Grade for Packers: C+
Grade for Browns: B+
Kizer needed a change of scenery after his disastrous rookie season, and Browns general manager John Dorsey might have found a new free safety by trading for a struggling cornerback in Randall. Read the full analysis here.
Grade for Bills: B+
Grade for Browns: B-
The Bills got a meaningful pick for a player they were going to cut in Taylor, giving them another asset for a possible trade up in this year's draft. Read the full analysis here.
Grade for Dolphins: B-
Grade for Browns: C+
Landry is an upgrade at receiver for the Browns, but it's hard to see him returning much value on the massive extension he's likely to sign to stick around in Cleveland. Read the full analysis here.
Grade for Eagles: A-
Grade for Panthers: C
It's difficult to believe that the Panthers sent an actual asset to the Eagles for Smith, given that Philadelphia was virtually guaranteed to decline the former Ravens star's $5 million option for 2018. Smith's impact was underrated by his final numbers (36 catches for 420 yards and two touchdowns) -- he got open downfield far more frequently than it seemed, but was let down by some subpar deep throws by Carson Wentz and Nick Foles. Smith also chipped in with a few drops, which didn't help matters.
The Panthers needed wideout help alongside Devin Funchess, but it's hard to figure that they were really bidding against other teams who wanted to assume Smith's contact for 2018 and trade an asset in the process. Smith probably would have struggled to get the two years and $10 million left on his deal as a free agent.
In lieu of possibly netting a compensatory pick for Smith, the Eagles instead take home another cheap cornerback in Worley, who started 25 games over his two seasons in Carolina. Worley hasn't developed as much as fellow 2016 draftee James Bradberry and fell into a rotation at times with Kevon Seymour, who should now have a clear path to a starting role. The Eagles want to spend money at just about every position besides running back and cornerback, and Worley gives them another low-cost option as they try to replace Patrick Robinson, who will likely leave in free agency this offseason.
Grade for Broncos: B
Grade for Rams: B-
The Rams appeared to enter the offseason with serious question marks at cornerback, but in a matter of two weeks, they've pieced together what might be the best cornerback duo in football. After trading for Marcus Peters, the Rams added another playmaking veteran on the outside by dealing a fifth-round pick to the Broncos for Talib, whose departure from Denver had been rumored since the end of the regular season.
Denver had clearly made the decision to promote fifth-year corner Bradley Roby into an every-down role at the expense of Talib, who failed to pick off more than one pass for the first time in his professional career last season. Given that decision, John Elway did well to create a market and pick up a fifth-round pick for a player the Broncos seemed likely to release. With Roby and Chris Harris Jr., the Broncos should still be set at cornerback for years to come, and Denver can put the $11 million they owed Talib toward a new deal for Roby and/or their bid for Kirk Cousins.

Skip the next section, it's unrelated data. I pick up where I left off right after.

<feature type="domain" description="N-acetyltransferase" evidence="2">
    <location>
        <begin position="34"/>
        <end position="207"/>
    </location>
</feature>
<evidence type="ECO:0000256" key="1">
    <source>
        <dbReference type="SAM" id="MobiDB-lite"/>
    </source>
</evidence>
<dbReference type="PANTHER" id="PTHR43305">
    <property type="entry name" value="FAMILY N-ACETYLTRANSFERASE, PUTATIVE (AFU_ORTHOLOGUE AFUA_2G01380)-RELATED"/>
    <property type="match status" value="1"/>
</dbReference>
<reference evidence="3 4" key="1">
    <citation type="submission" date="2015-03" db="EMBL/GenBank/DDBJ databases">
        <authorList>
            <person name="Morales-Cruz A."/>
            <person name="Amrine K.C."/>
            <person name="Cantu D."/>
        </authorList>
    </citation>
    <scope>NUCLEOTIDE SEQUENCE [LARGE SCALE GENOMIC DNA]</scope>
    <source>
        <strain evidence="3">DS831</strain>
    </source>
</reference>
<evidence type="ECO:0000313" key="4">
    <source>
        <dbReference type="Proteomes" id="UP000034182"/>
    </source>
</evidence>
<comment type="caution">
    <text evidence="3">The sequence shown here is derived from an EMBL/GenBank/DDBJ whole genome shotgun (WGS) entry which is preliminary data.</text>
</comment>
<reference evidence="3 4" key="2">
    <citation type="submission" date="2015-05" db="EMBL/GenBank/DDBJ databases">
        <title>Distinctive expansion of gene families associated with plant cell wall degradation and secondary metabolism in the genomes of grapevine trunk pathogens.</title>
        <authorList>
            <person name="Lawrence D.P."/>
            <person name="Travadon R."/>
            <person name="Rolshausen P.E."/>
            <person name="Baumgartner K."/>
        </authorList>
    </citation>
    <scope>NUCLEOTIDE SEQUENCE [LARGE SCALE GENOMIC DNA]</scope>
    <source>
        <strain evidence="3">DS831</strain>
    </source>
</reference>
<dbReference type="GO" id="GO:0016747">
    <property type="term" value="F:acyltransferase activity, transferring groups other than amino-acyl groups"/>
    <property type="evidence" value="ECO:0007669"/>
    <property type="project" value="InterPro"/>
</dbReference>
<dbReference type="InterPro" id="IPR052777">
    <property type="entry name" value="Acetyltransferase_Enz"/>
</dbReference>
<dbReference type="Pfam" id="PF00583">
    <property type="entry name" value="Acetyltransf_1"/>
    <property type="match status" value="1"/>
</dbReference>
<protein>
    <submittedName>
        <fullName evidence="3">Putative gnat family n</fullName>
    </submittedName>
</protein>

Wade Phillips must be excited to reunite with his former star pupil. There are certainly signs of decline from Talib, who had a particularly rough game against Alshon Jeffery when the Broncos played the Eagles last season, but he's still an above-average cornerback as he enters his age-32 campaign. That lone pick was a Dak Prescott throw he took 103 yards back to the house, so the wheels are still there.
At two years and $19 million, the Rams aren't paying an exorbitant amount for Talib at his current level of play, since the going rate for solid 1A cornerbacks in free agency these days is $10 million per season. If Les Snead restructures Talib's deal and adds guaranteed money after this season, I would be a little concerned, but this is a logical acquisition for the Rams. Throw in the low-cost addition of cornerback Sam Shields, who sat out in 2017 as he recovered from a concussion, and the Rams probably have the best set of corners in the game.
Watching the Los Angeles defense is going to be fun next year. Peters and Talib are absolute ball hawks who fool quarterbacks into throws they regret from the moment the ball leaves their hand, but they also take risks and get beat by double-moves more than most cornerbacks of their ilk. It will be on franchised free safety Lamarcus Joyner to clean up when his cornerbacks get beat, and on the Aaron Donald-led pass rush to get home quickly and allow L.A.'s two star cornerbacks to break on the football.